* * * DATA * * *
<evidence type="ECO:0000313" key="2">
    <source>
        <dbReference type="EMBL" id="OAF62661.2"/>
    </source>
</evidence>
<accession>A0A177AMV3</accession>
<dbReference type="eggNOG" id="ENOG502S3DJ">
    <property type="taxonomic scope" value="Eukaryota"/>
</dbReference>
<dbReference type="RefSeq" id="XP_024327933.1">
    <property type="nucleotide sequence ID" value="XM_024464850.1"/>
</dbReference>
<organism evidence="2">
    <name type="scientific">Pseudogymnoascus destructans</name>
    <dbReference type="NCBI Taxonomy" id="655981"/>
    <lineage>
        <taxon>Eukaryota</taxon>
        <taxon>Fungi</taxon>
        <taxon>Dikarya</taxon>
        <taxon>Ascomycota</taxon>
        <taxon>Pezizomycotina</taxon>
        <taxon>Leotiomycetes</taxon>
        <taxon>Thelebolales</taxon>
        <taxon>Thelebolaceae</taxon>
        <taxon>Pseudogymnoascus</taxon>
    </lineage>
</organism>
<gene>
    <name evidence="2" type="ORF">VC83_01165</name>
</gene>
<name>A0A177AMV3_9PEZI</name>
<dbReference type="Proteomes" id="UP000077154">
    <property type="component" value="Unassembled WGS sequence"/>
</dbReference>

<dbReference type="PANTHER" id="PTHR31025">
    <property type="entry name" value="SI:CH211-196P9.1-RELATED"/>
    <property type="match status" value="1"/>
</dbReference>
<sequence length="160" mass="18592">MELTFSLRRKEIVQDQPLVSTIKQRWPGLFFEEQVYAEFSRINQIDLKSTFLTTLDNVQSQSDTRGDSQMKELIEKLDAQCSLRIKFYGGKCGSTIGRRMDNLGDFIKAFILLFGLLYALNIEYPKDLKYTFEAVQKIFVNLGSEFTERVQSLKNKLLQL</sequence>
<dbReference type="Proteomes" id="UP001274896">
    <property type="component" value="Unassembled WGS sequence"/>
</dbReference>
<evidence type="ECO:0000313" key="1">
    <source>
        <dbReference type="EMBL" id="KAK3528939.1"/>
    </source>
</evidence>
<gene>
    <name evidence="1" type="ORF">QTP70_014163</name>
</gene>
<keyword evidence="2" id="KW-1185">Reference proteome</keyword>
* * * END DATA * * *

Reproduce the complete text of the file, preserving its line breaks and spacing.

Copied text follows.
<evidence type="ECO:0000313" key="2">
    <source>
        <dbReference type="EMBL" id="OAF62661.2"/>
    </source>
</evidence>
<accession>A0A177AMV3</accession>
<dbReference type="eggNOG" id="ENOG502S3DJ">
    <property type="taxonomic scope" value="Eukaryota"/>
</dbReference>
<dbReference type="RefSeq" id="XP_024327933.1">
    <property type="nucleotide sequence ID" value="XM_024464850.1"/>
</dbReference>
<organism evidence="2">
    <name type="scientific">Pseudogymnoascus destructans</name>
    <dbReference type="NCBI Taxonomy" id="655981"/>
    <lineage>
        <taxon>Eukaryota</taxon>
        <taxon>Fungi</taxon>
        <taxon>Dikarya</taxon>
        <taxon>Ascomycota</taxon>
        <taxon>Pezizomycotina</taxon>
        <taxon>Leotiomycetes</taxon>
        <taxon>Thelebolales</taxon>
        <taxon>Thelebolaceae</taxon>
        <taxon>Pseudogymnoascus</taxon>
    </lineage>
</organism>
<gene>
    <name evidence="2" type="ORF">VC83_01165</name>
</gene>
<name>A0A177AMV3_9PEZI</name>
<dbReference type="Proteomes" id="UP000077154">
    <property type="component" value="Unassembled WGS sequence"/>
</dbReference>

<dbReference type="PANTHER" id="PTHR31025">
    <property type="entry name" value="SI:CH211-196P9.1-RELATED"/>
    <property type="match status" value="1"/>
</dbReference>
<sequence length="160" mass="18592">MELTFSLRRKEIVQDQPLVSTIKQRWPGLFFEEQVYAEFSRINQIDLKSTFLTTLDNVQSQSDTRGDSQMKELIEKLDAQCSLRIKFYGGKCGSTIGRRMDNLGDFIKAFILLFGLLYALNIEYPKDLKYTFEAVQKIFVNLGSEFTERVQSLKNKLLQL</sequence>
<dbReference type="Proteomes" id="UP001274896">
    <property type="component" value="Unassembled WGS sequence"/>
</dbReference>
<evidence type="ECO:0000313" key="1">
    <source>
        <dbReference type="EMBL" id="KAK3528939.1"/>
    </source>
</evidence>
<gene>
    <name evidence="1" type="ORF">QTP70_014163</name>
</gene>
<keyword evidence="2" id="KW-1185">Reference proteome</keyword>